Local software in next-gen games kit

Right Hemisphere's 3D management software is to be bundled with Microsoft's next-generation XNA game development kit, announced at the recent Game Developers Conference in California.

Right Hemisphere’s 3D management software is to be bundled with Microsoft’s next-generation XNA game development kit, announced at the recent Game Developers Conference in California.

The Auckland company’s Deep Exploration application is used to manage animations, video and audio files on a network, including 3D and 2D translation and tools to manage production workflow.

Right Hemisphere boss Mark Thomas says the development kits include a customised version of Deep Exploration and development tools.

“They need to have software that enables you to get 3D data from different sources into the Xbox,” Thomas says.

Deep Exploration also allows developers to create their own customised development pipelines, he says.

The use of Deep Exploration might lead to orders for other Right Hemisphere software, Thomas says, but most developers will be happy with the bundled tools.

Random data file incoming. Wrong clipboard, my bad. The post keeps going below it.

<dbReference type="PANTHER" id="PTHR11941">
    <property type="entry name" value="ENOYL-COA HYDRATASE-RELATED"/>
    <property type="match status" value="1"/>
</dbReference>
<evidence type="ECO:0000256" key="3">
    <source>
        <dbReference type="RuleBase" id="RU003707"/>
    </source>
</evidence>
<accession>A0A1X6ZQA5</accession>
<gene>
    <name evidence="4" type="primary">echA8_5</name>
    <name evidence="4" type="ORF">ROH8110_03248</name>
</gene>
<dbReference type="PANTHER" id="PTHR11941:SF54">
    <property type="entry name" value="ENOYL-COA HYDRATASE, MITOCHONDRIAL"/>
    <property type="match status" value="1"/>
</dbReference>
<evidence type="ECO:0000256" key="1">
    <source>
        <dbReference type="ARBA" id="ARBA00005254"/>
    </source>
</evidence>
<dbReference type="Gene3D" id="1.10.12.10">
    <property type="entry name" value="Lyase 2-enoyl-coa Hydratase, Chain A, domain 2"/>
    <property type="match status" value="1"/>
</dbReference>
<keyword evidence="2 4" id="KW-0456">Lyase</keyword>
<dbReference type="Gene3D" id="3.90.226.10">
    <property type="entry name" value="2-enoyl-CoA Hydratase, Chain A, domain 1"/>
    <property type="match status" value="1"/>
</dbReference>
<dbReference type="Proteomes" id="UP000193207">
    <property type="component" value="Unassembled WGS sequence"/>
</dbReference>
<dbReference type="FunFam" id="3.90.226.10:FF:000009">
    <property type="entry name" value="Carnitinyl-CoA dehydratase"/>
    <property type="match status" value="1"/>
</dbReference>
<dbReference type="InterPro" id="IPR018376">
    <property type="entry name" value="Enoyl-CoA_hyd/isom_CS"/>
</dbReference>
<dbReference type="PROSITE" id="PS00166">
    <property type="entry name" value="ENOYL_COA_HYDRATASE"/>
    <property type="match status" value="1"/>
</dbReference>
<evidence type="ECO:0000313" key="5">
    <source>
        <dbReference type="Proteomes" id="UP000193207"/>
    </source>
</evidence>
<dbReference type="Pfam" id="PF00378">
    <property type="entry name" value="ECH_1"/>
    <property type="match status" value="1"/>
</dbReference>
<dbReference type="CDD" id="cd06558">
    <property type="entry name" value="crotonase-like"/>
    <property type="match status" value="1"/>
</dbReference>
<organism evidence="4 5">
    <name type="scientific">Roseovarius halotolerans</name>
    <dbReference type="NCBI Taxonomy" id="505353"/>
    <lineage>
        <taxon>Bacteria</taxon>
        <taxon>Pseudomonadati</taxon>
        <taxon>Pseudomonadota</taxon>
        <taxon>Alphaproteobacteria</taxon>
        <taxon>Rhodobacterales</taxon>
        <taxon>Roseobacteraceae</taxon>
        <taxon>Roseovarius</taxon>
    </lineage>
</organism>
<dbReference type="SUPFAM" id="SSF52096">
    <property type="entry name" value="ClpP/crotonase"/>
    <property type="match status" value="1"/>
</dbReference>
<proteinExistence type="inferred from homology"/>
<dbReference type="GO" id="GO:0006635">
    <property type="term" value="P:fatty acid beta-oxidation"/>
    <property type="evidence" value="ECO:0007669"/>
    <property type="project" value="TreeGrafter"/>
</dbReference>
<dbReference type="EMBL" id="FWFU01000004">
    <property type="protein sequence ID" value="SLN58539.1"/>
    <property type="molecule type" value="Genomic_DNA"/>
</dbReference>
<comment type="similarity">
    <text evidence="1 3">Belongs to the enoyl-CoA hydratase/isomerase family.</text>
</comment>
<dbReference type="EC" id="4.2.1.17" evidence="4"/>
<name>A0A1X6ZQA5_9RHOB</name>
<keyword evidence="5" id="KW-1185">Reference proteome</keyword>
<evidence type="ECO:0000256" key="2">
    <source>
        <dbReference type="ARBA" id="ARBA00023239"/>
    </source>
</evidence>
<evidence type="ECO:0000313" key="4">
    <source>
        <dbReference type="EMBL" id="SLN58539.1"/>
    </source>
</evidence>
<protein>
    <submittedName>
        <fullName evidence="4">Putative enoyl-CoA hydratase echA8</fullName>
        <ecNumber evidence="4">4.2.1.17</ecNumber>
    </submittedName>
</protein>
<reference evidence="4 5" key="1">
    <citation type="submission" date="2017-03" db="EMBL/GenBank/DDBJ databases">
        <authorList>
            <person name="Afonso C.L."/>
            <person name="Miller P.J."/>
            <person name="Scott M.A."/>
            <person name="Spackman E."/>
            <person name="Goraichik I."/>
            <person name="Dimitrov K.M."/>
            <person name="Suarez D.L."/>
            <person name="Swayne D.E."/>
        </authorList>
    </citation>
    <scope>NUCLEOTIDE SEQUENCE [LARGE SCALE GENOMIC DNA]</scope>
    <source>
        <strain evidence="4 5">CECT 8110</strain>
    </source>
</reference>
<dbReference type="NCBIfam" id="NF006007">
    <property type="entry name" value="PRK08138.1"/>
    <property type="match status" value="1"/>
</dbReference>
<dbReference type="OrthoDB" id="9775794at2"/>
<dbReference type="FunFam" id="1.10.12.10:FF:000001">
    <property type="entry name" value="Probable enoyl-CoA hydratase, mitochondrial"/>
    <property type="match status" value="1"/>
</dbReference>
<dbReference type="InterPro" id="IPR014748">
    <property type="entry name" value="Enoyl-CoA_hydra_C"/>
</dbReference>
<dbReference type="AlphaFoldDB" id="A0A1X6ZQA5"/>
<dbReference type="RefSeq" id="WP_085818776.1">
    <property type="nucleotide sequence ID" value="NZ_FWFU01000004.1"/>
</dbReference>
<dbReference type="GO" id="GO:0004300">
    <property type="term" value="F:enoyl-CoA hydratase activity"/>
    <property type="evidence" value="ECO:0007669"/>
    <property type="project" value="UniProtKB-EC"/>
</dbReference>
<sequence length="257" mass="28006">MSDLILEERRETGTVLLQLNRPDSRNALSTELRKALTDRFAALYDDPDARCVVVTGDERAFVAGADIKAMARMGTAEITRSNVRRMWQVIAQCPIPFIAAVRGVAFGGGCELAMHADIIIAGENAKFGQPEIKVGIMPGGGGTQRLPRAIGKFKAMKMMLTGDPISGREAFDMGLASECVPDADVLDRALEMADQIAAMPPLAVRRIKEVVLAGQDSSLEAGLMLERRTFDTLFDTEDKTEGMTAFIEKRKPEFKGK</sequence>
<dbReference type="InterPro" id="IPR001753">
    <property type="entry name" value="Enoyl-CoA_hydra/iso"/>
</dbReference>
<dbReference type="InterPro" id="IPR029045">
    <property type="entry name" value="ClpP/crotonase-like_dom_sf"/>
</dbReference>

“There’s a range of additional things, but we don’t anticipate it is worth a lot of additional business,” he says.

He won’t reveal what the bundling deal is worth, but does say that a deal with Redmond isn’t automatically worth billions.

Deep Exploration was also bundled with the original Xbox developer kit.

Microsoft says the XNA platform will provide game developers with standard tools for implementing common gaming functions in their software. XNA focuses on four areas: online, input, graphics and audio. XNA will allow developers to add generic Xbox Live online security, billing, matchmaking and log-in, to use a standard controller design or interface widgets, or implement audio and graphics technologies such as shading.

XNA is designed to run on both the Xbox and Windows desktops, including Windows Mobile devices, so developers who develop to the XNA platform won’t need to port their games to Windows or Xbox. The primary development tool remains Microsoft’s Visual Studio and games are rendered with DirectX.

XNA will incorporate tools such as PIX and XACT, previously only available on the Xbox, and High Level Shader Language, previously a Windows-only technology. No release date has been announced.

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